The easiest restoration process is cleaning; what first appears to be a beat-up finish may just be dirt. Over a period of years, even furniture that is well cared for can acquire a dull, sticky coating of wax and dust. In many cases, this coating can be removed with an oil-based commercial wood cleaner/conditioner. These cleaners will cut through layers of dirt and wax. They are available at furniture stores, supermarkets, and paint stores.
Following the manufacturer's instructions, apply the cleaner generously with a soft cloth and let it stand for an hour or two. Then wipe off the cleaner with another cloth. Repeat the process, using plenty of cleaner, until the wood is clean and lustrous -- this may take up to four or five applications. Buff the clean wood lightly to remove excess oil.
If a commercial cleaner/conditioner doesn't do the job, remove the built-up grime with a mild solution of warm water and liquid detergent. Use sparingly and work quickly; don't soak the piece of furniture or pour the solution over it. Water can cause a white haze to appear on a shellac or lacquer finish, the same haze that appears when a glass leaves a white ring on a table. When the furniture is clean, rinse off the detergent with water and then carefully and thoroughly dry the wood with a soft cloth or a towel.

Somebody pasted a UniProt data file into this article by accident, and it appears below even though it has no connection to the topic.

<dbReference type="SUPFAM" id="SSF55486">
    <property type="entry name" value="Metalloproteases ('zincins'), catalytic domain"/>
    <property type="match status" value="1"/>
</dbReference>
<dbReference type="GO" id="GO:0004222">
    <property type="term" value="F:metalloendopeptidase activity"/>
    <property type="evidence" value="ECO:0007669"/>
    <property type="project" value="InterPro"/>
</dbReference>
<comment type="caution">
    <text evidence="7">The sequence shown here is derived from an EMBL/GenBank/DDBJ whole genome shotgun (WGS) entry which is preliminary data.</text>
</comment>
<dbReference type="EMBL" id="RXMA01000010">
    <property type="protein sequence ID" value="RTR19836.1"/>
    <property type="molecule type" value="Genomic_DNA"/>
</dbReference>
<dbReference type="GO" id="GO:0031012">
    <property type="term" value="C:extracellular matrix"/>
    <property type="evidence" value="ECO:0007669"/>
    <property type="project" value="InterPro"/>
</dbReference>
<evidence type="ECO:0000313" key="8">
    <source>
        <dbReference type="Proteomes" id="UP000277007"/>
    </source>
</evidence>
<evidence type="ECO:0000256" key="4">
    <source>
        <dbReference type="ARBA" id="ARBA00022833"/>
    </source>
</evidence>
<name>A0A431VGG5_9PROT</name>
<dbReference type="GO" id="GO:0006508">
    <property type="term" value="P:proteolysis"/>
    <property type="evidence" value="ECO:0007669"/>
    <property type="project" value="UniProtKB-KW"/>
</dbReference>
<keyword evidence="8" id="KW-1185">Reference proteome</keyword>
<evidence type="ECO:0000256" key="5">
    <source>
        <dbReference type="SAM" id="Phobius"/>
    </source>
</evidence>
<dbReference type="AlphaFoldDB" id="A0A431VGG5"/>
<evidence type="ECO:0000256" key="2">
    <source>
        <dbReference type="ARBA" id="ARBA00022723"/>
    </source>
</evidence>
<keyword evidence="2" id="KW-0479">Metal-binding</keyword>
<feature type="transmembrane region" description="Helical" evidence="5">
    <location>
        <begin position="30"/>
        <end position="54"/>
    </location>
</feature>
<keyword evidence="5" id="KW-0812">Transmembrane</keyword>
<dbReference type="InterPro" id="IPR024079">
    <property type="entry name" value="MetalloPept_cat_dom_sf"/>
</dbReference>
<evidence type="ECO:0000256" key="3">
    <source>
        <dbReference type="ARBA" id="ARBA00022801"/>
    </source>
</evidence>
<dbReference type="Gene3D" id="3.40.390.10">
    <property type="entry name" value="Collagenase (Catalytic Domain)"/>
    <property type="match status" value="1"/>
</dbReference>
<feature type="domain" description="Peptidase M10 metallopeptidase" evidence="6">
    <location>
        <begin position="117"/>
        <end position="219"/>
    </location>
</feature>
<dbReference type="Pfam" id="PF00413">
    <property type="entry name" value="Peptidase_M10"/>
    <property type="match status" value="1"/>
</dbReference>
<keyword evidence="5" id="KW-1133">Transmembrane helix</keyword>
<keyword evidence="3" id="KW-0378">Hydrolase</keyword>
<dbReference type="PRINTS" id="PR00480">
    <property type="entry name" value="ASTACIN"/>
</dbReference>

Let the wood dry completely. If there's a haze on the finish, you may be able to remove it with steel wool. Buff the surface lightly, with the grain of the wood, with No. 0000 steel wool. Then apply a commercial cleaner/conditioner and lightly buff the wood again.
If detergent cleaning doesn't work, use a solvent -- depending on the type of finish -- to clean the wood. Solvent cleaning is the last resort to consider because it may damage the finish. Use mineral spirits or turpentine on any finish; use denatured alcohol on varnish or lacquer. Do not use alcohol on shellac or on a shellac/lacquer mixture. Working in a well-ventilated area -- outdoors is best -- apply the solvent with a rough cloth, such as burlap or an old towel. Then wipe the wood clean with another cloth. Finally, apply a commercial cleaner/conditioner, and buff the wood lightly.